The former St. Joseph Roman Catholic Church was built in 1890 to accommodate the religious needs of Bartlett’s growing immigrant population. Bartlett, being a logging and railroad hub by the late 1800s, boasted a significant number of French Canadian, Italian and Irish families who did not identify with their Congregational and Baptist neighbors. So, this humble church was constructed under the direction of Father J. N. Plante, from Lancaster, who recognized that the 34 mile train ride to his home parish was just too far.
St. Joseph’s was the first Catholic church built in the Mt. Washington Valley and it cost the then princely sum of $2,732.28 to build. For more than 100 years, St. Joseph’s was the epicenter of Catholic life in Bartlett as well as drawing from other areas of the valley. After a regional consolidation that closed the parish in 1999, the Bartlett School District purchased the building from the Diocese with the intention of using it for expanded education space. That plan was thwarted by high costs related to the need to abate asbestos, lead paint and mold. The building then was basically used as a storage facility.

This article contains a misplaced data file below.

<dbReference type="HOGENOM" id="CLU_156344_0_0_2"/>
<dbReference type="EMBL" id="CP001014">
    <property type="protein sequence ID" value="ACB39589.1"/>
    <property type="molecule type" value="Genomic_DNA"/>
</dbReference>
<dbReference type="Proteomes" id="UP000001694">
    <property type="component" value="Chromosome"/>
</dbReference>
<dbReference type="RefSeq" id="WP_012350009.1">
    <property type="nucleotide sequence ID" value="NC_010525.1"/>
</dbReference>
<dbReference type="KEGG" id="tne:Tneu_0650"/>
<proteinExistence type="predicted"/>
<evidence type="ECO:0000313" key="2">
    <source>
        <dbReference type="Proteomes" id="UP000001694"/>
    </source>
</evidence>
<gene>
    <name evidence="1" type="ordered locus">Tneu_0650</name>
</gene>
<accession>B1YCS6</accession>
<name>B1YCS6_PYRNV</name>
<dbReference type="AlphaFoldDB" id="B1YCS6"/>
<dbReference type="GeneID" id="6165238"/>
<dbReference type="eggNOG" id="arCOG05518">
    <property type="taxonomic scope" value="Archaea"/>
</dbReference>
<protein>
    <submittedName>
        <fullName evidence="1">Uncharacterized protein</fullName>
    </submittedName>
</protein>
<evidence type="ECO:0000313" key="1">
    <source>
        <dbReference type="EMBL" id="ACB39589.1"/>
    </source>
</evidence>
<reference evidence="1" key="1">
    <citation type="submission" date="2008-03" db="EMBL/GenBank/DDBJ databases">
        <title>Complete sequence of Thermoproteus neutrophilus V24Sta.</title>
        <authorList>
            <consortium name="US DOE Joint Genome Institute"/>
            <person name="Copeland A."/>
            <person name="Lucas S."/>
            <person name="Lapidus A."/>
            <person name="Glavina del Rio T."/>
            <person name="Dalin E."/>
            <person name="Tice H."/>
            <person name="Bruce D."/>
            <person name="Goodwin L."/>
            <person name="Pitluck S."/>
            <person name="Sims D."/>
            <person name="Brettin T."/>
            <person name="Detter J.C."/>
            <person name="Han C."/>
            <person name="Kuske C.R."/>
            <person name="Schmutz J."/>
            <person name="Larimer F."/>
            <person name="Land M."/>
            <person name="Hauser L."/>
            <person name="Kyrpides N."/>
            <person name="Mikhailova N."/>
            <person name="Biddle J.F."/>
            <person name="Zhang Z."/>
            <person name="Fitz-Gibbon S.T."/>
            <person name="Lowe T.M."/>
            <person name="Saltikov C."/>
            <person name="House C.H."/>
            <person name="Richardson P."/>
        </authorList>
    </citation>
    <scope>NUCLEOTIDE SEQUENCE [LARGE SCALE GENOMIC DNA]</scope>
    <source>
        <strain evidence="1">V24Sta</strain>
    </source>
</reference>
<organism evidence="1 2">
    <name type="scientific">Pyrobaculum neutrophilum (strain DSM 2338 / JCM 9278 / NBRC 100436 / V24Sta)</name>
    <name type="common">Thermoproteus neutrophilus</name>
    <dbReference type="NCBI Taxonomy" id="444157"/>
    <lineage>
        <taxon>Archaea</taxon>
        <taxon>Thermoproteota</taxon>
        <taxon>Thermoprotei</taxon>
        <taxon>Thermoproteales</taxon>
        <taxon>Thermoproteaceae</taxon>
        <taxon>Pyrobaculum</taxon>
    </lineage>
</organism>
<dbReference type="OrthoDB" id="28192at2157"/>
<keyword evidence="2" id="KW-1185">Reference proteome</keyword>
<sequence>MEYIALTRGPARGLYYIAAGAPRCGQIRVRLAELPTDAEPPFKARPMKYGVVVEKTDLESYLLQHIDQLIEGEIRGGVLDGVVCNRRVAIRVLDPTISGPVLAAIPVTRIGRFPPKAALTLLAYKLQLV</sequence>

Mounting deferred maintenance costs as well as the environmental hazards ultimately led to discussions of demolition. Members of the Bartlett Historical Society (BHS), along with a group of like-minded townspeople entered the scene and ultimately convinced the school district to delay any major decisions until it could be determined if there was sufficient interest in saving the building. The society took the lead in offering to rehabilitate the building and transform it into a historical museum, headquarters for the society and a genealogical and research center. With a long-term lease from the district in place, they started a capital campaign to raise $450,000 to preserve and restore the building. In a little over a year of actual fund raising, the BHS has raised over $130,000 towards this cause.
It is anticipated that Seven to Save designation will bring added attention to preserving this important building. The BHS looks forward to giving this 127-year-old landmark new life under their stewardship.
For more information, visit the Bartlett Historical Society website. You can also contact Phil Franklin (BHS secretary) at 603-374-5023 or phil@BartlettHistory.org or Norm Head (BHS president) at email@example.com or 603-986-6278.